This Day in History - August 8
Tennis great Roger Federer celebrates another birthday today.

Today is the 220th day of 2022. There are 145 days left in the year.


1962: Celebrations for Jamaica's first Independence Day continue with a 7:00 pm roadside concert at the corner of Olympic Way and Cling Cling Avenue in St Andrew. It features, among others, Louise Bennett, Ranny Williams, Charles Hyatt, The Frats Quintet, Ivy Baxter and Eddie Thomas, and Mapletoft Poulle and his Orchestra.

Earlier in the day, Princess Margaret and the Earl of Snowdon travelled by royal train from Spanish Town, St Catherine, to Montego Bay, St James. They stopped in Denbigh, Clarendon; Williamsfield, Manchester; Maggotty, St Elizabeth; and Montpelier, Westmoreland, for informal greetings.


1588: The English fleet batters and scatters the Spanish Armada off France in the first major naval gun battle in history.

1647: Irish forces are defeated by British parliamentary forces at Dangan Hill in Ireland.

1786: US Congress unanimously chooses the dollar as the monetary unit for the United States of America. Jacques Balmat and Michel Paccard are first to climb to top of Mont Blanc, the highest mountain in western Europe.

1815: France's Napoleon Bonaparte sails for St Helena to spend the remainder of his life in exile.

1844: Brigham Young is chosen as head of the Church of Jesus Christ of Latter-day Saints following the death of Joseph Smith.

1876: American inventor Thomas A Edison receives a patent for his mimeograph.

1918: The British, with Australian and Canadian forces, begin an offensive on the Western Front, causing the German lines to crumble.

1925: First national march of Ku Klux Klan (between 25,000 and 40,000 marchers) in Washington, DC.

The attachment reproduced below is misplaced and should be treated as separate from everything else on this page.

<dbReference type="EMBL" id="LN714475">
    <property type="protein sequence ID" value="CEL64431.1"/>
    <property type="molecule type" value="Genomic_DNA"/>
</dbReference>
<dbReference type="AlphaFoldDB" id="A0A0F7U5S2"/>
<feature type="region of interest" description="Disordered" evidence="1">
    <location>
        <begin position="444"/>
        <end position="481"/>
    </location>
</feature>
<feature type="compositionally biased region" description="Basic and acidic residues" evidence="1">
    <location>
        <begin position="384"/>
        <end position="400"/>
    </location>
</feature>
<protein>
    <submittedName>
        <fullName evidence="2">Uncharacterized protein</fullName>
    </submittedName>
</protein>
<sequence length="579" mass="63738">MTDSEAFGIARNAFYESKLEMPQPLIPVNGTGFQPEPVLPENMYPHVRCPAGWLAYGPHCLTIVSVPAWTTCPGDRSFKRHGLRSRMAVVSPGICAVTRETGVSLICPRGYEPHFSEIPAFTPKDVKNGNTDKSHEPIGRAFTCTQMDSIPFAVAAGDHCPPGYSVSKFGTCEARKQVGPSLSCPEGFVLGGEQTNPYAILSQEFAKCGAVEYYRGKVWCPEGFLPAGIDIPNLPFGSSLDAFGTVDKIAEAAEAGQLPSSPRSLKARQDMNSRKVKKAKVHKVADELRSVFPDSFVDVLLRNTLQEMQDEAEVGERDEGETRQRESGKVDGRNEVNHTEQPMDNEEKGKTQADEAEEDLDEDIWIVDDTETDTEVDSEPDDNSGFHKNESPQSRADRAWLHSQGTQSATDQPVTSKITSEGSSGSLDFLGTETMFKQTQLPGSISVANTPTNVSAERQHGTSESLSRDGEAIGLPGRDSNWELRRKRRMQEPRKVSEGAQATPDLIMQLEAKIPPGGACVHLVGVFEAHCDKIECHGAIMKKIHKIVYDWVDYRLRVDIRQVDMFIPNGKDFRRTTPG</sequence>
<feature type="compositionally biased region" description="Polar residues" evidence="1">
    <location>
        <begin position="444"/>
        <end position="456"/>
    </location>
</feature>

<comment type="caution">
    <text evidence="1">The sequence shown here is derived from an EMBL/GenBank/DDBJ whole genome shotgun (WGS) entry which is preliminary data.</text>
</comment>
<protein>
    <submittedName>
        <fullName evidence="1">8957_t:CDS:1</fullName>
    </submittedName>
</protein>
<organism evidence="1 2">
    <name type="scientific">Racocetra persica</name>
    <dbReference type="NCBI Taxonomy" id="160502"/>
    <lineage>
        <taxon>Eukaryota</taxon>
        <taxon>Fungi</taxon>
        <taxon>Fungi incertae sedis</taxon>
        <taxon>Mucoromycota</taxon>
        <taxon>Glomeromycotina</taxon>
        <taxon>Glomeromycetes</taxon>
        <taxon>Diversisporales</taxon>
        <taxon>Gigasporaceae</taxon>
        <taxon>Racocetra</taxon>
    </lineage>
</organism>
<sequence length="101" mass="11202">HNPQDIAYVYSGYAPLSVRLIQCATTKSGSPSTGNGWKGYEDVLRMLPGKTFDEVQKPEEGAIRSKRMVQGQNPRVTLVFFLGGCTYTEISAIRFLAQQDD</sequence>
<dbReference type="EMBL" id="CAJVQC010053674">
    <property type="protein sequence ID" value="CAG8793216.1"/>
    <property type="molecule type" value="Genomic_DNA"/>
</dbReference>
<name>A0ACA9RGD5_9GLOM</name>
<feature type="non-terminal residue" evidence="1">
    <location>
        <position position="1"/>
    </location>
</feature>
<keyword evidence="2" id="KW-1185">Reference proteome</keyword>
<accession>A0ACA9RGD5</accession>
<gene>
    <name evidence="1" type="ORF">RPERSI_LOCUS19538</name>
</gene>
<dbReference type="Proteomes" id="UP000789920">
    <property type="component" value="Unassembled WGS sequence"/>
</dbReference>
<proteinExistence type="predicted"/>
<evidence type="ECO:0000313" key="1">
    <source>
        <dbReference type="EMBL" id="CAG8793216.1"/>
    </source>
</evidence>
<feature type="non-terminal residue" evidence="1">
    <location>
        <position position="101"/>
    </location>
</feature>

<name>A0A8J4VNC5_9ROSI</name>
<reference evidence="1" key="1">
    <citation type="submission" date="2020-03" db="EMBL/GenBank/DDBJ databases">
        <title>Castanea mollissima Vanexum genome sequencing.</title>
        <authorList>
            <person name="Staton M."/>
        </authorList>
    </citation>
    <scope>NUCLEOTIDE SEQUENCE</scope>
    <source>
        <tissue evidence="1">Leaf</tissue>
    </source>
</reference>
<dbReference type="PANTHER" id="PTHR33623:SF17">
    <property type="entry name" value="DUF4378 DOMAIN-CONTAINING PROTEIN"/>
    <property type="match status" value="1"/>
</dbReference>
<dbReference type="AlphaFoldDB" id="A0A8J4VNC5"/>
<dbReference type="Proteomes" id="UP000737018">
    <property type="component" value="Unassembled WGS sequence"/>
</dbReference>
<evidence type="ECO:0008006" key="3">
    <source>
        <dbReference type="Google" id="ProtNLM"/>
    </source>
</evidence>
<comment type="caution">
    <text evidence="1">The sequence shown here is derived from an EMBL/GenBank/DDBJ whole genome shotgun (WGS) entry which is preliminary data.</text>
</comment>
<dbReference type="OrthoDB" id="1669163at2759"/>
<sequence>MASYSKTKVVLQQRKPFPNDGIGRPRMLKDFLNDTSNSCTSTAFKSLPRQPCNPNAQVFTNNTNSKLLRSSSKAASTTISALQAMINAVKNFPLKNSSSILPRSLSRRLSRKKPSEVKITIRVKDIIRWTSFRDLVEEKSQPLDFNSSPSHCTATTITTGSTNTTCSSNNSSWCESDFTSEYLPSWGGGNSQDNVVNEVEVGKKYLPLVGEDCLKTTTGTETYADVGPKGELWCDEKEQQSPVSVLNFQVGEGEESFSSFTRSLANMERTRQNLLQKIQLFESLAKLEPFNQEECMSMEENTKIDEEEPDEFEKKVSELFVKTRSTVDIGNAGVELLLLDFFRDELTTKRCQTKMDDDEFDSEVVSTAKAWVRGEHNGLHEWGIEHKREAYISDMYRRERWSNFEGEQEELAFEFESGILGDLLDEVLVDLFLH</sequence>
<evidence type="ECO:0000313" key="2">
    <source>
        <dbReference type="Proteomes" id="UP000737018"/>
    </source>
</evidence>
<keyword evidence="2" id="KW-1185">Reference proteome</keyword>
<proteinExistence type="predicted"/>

1940: Germany begins heavy bombing of Britain in World War II.

1945: US President Harry S Truman signs the United Nations Charter. USSR establishes a communist Government in North Korea.

1950: Florence Chadwick swims the English Channel from Cap Gris Nez to Dover in 13 hours and 28 minutes, a new speed record for women.

1953: United States and South Korea sign mutual defence treaty.

1960: United Nations demands evacuation of Belgian troops from Congo.

1963: Armed robbers steal £2.6 million from the Glasgow-London Royal Mail Train near Bridego Bridge, north of London, in the "Great Train Robbery".

1970: Three men hijack a Czechoslovak airliner en route from Prague to Bratislava, forcing it to land in Vienna. The men, all Czechoslovaks, request political asylum.

1973: US Vice-President Spiro T Agnew brands reports that he took kickbacks when he was the governor of Maryland as "damn lies" and vows not to resign, then retracts and resigns on October 10.

1974: US President Richard M Nixon announces his resignation on this day in 1974 and was succeeded by Gerald Ford the following day.

1980: A Turkish military court sentences 22 people to death on charges from the December 1978 rioting in Kahramanmaras that killed more than 100 people. The court acquits 411 others.

1983: In its sixth coup since 1954, the Guatemalan military overthrows President Efrain Rios Montt and installs Defence Minister Oscar Humberto Mejia Victores as chief of state.

1986: A car bomb explodes on a busy shopping street in Muslim west Beirut, Lebanon, killing 17 people and wounding 84.

1988: UN Secretary General Javier Perez de Cuellar announces a ceasefire between Iran and Iraq after eight years of war.

1990: Iraq formally annexes Kuwait and British Prime Minister Margaret Thatcher orders British air and naval forces to the Gulf at the request of Saudi Arabia's King Fahd.